Friday, April 6, 2012

The Skinny


Stachyurus salicifolia






 















 Pyrus salicifolia 'Pendula'


Pseudopanax crassifolius


Harumi's elongated fingers

The hand of Haruko



I have a thing for long, thin lobes...on plants, that is. Names abound in horticulture to describe this feature, names such as "linearifolia" or "linearifolium" or "linearlobum." I am now looking out the office window at a Stachyurus salicifolia with its willow-like leaves, which reminds me that I also grow Pyrus salicifolia 'Pendula'. "Salicifolia" of course is Latin for "Salix-like." Maybe my favorite tree is Pseudopanax crassifolius, a New Zealand endemic with narrow blades over 18" long. Generally, thin lobes give a plant a delicate, airy or dainty look. My wife is narrow too, and the first thing I noticed about her--after her pleasant smile--was her thin, delicate fingers.

Acer palmatum 'Beni yubi gohon'


Acer palmatum 'Beni yubi gohon' was a plant I collected early in my career, and I propagated and sold it even before I knew what the name meant. "Five red fingers," like my wife's, aptly describes the leaves; so it now irks me when the cultivar is frequently misspelled as Beni ubi gohon. "Ubi" does not exist in Japanese. It also irks me when a certain foreign company exports it into American markets, not only with the name incorrect, but also with the plant incorrect. It should be a slow-growing selection with small, narrow red lobes, not a more vigorous maple with wide lobes. If you ever come across a cultivar with the name 'Red Falcon', that would be the incorrect 'Beni yubi gohon'. Some would suggest that I get too carried away with nit-picking detail, but I remember the man who popularized maples (in the USA) in the beginning, JD Vertrees in Japanese Maples...I remember him wagging his boney finger at me, and emphatically insisting that I don't "screw up the nomenclature." I've been dogged eternally by that man, and every time...when I realized that I've made a spelling or an identification mistake, I picture Vertrees somberly shaking his head in admonition.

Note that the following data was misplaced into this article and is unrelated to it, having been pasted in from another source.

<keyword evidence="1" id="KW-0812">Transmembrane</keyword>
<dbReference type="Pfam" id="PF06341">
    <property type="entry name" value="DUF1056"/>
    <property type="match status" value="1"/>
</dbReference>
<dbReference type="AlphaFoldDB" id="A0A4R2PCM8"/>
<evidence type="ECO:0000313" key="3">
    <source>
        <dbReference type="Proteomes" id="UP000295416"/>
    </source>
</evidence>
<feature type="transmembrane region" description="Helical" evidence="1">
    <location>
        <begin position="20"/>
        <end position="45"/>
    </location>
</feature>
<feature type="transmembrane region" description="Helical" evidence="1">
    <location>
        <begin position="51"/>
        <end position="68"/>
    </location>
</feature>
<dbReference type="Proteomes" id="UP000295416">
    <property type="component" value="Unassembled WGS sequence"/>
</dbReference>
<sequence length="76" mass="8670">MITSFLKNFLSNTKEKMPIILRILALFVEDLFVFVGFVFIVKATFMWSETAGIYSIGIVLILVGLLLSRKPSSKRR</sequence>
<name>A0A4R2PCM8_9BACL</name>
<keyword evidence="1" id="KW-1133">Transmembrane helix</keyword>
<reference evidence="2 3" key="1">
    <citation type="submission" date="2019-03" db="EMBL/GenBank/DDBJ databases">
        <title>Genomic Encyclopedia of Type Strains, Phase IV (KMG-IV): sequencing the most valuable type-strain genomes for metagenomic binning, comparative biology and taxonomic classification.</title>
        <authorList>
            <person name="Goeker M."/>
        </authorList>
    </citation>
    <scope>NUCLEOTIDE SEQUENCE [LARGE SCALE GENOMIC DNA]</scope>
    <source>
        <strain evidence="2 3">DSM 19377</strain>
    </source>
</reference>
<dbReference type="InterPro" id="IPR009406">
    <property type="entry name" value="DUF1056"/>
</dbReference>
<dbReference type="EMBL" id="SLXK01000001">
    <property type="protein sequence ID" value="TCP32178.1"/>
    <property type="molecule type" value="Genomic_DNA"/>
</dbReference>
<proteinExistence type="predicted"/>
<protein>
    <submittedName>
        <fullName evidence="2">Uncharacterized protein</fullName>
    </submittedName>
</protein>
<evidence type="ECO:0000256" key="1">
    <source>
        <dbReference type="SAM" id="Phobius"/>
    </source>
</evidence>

Acer palmatum 'Red Pygmy'



























 Acer palmatum 'Hubbs Red Willow'




Acer palmatum 'Pung Kil'


Today we have a dozen or dozens of red Maple linearlobums, too many I suppose, but each is different in its lobe size and shape, and different in the degree to which it holds its red color throughout the seasons. The first one I collected (via scions from Vertrees) was 'Red Pygmy', a cultivar we still have, but one that has been surpassed by many others. 'Red Pygmy', in Oregon anyway, tends to change from a pretty spring red color to a dull greenish red after the first hot day in summer. 'Hubbs Red Willow' and 'Pung Kil' hold their color much better, and are also more vigorous, while still forming small-size trees.

Acer palmatum 'Kinshi'





Acer palmatum 'Ginshi'




Acer palmatum 'Beni otake'

Acer palmatum 'Enkan'


Acer palmatum 'Enkan'

Acer palmatum 'Red Spider'

We also grow 'Ginshi', but be careful to not confuse it with the grass-green cultivar, 'Kinshi'. Another good red linearlobum is 'Beni otake', selected by the late Edsal Wood of Oregon, which translates as "red bamboo." 'Beni otake' is one of the larger-growing selections; it really is an excellent cultivar, and has effectively replaced the old 'Atrolineare'. 'Enkan', 'Red Cloud' and 'Red Spider' are also nice reds. Again, be careful, because while 'Red Spider' is a linearlobum, 'Red Spider Web' is a tiny dwarf laceleaf--very different.

























Acer palmatum 'Red Cloud'


Acer palmatum 'Fairy Hair'


One of the most exciting moments at Buchholz Nursery occurred in the early 1980's, when a flat of seedling maples germinated (from the parent tree of 'Scolopendrifolium' from the late Dr. Corbin's garden). Most of the seedlings were green with normal palmatum leaves, but in one corner of the flat was an impossibly small mutant with the most tiny hair-like green lobes. Certainly it would never survive, or would it? Well it did, and later it was named 'Fairyhair'. In the 4th edition of Vertrees/Gregory Japanese Maples, the editor or somebody renamed it 'Fairy Hair'--two words--and, oh well, we changed the name too. In the same seed flat as 'Fairy Hair', a noticeably red linearlobum appeared. It also thrived and was later named 'Red Cloud', as the dense round form of a mature tree resembles a red cloud. What do you know?, when the two popular cultivars arise out of one seed flat.